“We will take Christian money, we will take Muslim money. Bernie Madoff, you wanna make good with the Jewish people? This is a start, give us money!” Kesselman deadpans in the three-and-a-half minute fundraising video, which invites fans to suggest actors (Jack Black? Paul Rudd?) to play Hitler.

In The Hebrew Hammer vs. Hitler, it’s a decade later and Mordechai (Goldberg) is no longer the Jewish superman the kids on the block looked up to when he walked the streets of Brooklyn wearing a long leather coat and a feather-topped fedora over his shaped-with-spittle sidelocks (payis). Now he’s settled down with a job selling trees to Israel for the Jewish Justice League in order to support his pregnant wife (still played by Judy Greer). Mordechai’s incensed by it all, and by the fact that the kids admire the Semitic Jewish Man – whose name, Hammer chafes, is not even an acronym for anything!

Then the plan to send the Semitic Jewish man to kill Hitler in a time-traveling Succah (the structure from the Jewish holiday, Succoth) goes awry. So Hammer and the Shaft-like Mohammed Ali Paula Abdul Rahim (Mario Van Peebles) get the chance to travel through Jewish history, meeting characters like Abraham and Isaac, Moses and Jesus, Anne Frank and Hitler.

“It’s sort of a combination between Bill and Ted’s Excellent Adventure meets History of the World, which is my favorite Mel Brooks movie of all time” says Kesselman, who feels more comfortable with his Jewishness now than he did 10 years ago when he first came up with the idea.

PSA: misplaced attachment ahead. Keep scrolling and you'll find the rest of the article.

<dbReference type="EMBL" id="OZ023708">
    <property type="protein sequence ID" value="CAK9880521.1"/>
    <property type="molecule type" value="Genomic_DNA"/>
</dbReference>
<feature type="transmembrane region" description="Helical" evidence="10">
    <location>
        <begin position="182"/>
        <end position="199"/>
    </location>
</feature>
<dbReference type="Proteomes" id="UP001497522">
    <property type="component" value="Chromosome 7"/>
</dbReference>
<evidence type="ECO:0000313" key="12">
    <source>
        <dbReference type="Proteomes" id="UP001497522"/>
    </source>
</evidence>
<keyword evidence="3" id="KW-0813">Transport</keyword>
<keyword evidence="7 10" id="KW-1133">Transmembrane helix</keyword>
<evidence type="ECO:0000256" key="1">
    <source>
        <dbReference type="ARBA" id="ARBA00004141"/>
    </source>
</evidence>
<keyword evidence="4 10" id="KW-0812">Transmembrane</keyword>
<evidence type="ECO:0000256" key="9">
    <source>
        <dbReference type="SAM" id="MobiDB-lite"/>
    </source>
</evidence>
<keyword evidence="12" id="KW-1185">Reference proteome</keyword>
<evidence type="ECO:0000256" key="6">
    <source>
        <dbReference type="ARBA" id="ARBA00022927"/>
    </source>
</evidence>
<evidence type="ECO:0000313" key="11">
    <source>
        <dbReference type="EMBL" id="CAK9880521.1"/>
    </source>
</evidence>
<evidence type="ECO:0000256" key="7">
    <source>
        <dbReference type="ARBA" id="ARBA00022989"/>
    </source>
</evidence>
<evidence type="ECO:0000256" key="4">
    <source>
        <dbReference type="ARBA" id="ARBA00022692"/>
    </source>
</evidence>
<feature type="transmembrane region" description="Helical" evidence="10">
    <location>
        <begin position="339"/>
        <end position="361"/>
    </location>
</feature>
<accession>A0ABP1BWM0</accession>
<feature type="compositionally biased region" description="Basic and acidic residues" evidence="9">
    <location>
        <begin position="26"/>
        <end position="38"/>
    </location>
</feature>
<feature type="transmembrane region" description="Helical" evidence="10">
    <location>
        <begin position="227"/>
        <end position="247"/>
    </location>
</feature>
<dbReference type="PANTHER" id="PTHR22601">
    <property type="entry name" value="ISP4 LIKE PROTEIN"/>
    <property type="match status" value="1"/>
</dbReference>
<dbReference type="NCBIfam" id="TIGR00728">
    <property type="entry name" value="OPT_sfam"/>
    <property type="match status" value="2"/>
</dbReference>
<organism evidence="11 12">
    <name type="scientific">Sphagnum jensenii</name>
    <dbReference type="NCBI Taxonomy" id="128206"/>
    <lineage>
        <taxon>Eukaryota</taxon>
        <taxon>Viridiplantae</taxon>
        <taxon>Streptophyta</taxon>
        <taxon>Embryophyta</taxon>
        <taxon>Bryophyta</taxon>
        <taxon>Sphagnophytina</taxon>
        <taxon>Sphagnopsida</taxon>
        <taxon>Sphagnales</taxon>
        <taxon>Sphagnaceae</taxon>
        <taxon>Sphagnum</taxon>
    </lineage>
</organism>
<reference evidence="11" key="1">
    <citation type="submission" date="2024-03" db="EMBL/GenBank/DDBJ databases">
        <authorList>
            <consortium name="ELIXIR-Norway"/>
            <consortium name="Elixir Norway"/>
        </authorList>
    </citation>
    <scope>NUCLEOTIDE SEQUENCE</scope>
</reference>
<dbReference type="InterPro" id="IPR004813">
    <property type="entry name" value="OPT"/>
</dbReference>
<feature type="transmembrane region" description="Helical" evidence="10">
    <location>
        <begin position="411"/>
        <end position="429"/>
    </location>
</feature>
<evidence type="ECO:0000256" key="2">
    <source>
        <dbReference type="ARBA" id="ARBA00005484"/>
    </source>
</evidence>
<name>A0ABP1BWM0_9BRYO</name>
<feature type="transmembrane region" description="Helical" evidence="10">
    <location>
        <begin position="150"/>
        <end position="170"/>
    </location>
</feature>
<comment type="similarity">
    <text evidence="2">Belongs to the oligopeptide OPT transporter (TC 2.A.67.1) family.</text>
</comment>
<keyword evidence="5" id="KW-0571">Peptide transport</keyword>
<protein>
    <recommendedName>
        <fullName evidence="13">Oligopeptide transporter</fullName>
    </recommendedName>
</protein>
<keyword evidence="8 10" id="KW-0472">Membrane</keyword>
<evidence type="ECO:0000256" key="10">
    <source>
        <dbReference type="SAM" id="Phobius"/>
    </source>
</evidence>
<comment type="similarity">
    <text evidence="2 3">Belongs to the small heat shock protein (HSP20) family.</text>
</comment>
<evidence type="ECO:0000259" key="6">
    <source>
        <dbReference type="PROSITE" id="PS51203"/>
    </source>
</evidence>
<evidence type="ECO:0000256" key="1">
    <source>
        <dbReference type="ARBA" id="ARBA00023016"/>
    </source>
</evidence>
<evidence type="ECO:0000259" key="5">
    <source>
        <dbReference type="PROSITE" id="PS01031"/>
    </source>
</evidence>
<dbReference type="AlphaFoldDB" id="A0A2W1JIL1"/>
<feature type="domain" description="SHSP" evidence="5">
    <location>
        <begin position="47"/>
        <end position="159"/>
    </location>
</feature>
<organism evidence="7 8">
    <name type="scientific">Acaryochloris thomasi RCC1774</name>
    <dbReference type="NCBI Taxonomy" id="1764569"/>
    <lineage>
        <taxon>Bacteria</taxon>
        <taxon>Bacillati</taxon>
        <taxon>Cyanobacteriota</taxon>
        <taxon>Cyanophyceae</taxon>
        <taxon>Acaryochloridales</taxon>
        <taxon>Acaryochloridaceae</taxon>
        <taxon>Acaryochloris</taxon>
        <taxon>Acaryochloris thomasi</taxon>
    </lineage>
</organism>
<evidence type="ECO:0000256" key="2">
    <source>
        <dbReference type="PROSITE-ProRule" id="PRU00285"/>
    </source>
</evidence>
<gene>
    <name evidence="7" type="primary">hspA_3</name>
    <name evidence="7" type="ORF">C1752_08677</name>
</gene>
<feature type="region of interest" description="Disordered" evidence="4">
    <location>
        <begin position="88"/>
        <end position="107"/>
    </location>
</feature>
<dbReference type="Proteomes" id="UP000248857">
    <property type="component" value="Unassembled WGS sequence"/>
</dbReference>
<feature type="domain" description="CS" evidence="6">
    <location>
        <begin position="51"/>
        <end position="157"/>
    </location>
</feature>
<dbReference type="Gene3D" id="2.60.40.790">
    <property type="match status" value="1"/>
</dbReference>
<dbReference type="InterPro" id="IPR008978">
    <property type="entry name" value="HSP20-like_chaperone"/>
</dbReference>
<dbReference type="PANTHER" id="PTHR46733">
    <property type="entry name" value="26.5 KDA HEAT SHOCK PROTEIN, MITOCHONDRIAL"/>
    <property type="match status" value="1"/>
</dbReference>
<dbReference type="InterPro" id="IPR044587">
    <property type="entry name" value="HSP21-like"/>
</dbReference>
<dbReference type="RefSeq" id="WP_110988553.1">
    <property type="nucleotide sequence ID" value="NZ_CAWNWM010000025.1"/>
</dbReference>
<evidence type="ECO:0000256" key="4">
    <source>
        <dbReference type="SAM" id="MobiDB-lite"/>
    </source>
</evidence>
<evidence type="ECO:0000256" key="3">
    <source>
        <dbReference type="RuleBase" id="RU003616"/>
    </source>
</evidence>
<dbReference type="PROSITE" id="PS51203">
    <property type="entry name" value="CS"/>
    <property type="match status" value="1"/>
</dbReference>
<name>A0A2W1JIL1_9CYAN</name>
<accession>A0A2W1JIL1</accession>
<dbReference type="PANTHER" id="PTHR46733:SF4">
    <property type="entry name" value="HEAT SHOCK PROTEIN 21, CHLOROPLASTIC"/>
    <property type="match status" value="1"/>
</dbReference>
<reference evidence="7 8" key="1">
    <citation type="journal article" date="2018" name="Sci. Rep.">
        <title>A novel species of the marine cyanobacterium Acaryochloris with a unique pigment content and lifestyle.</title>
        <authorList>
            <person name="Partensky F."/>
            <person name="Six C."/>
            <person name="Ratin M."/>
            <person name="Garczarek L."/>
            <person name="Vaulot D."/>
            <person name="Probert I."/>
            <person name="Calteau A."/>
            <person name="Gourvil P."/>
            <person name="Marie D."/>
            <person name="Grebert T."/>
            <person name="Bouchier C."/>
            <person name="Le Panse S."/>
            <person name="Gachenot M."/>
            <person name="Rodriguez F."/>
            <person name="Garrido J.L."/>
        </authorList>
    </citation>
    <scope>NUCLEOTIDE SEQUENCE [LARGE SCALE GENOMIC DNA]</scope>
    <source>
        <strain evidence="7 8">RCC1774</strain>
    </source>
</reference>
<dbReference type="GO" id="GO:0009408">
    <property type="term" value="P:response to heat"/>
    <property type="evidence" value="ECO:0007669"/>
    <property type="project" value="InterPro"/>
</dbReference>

“I was going through a lot of rough stuff in my 20s, an identity crisis,” says the L.A. native, who swears allegiance to New York.  Discovering the good in Jewish stereotypes – the sensitive, emotional man – made him want to “own” it. Indeed, the Hebrew Hammer can gain entry to the spy center with an agitated inner monologue or vanquish enemies with an immense guilt trip. Kesselman, now in his late 30s, a beefy, bespectacled Jew (with an Irish girlfriend) displays a Hammer-like witty self-deprecation and a feeling that the weight of the Jewish people rests upon his shoulders. (Hopefully in the new movie everyone will keep reminding Mordechai of that, sending him into paroxysms of guilt and the whiny retort that he can only do the best he can and to please stop talking about the fate of the Jewish people!)

Even though Kesselman has changed, not everything has changed for the Jews, Kesselman says, recalling location shoots that were canceled in the Bronx because of fear of reprisals. With the recent conflict in Gaza, world pressure is “ramping up” against Israel, just like was 10 years ago, Kesselman says. “Right now, I’m having a lot of discussions [about Israel and the Middle East] that should be had by smarter, more politically aware people than myself."

He’d rather contribute The Hebrew Hammer vs. Hitler.

“When everyone gets tense and so sensitive about things, it’s nice to have a movie separating Jews from Israel." Kesselman tries to figure out how to put it so he won’t offend anyone and everyone, a line he believes he knows how to tow after making a movie that makes fun of everyone. After a minute he figures out what he wants to say.

“This is American Jewish culture. And it’s pretty fucking cool."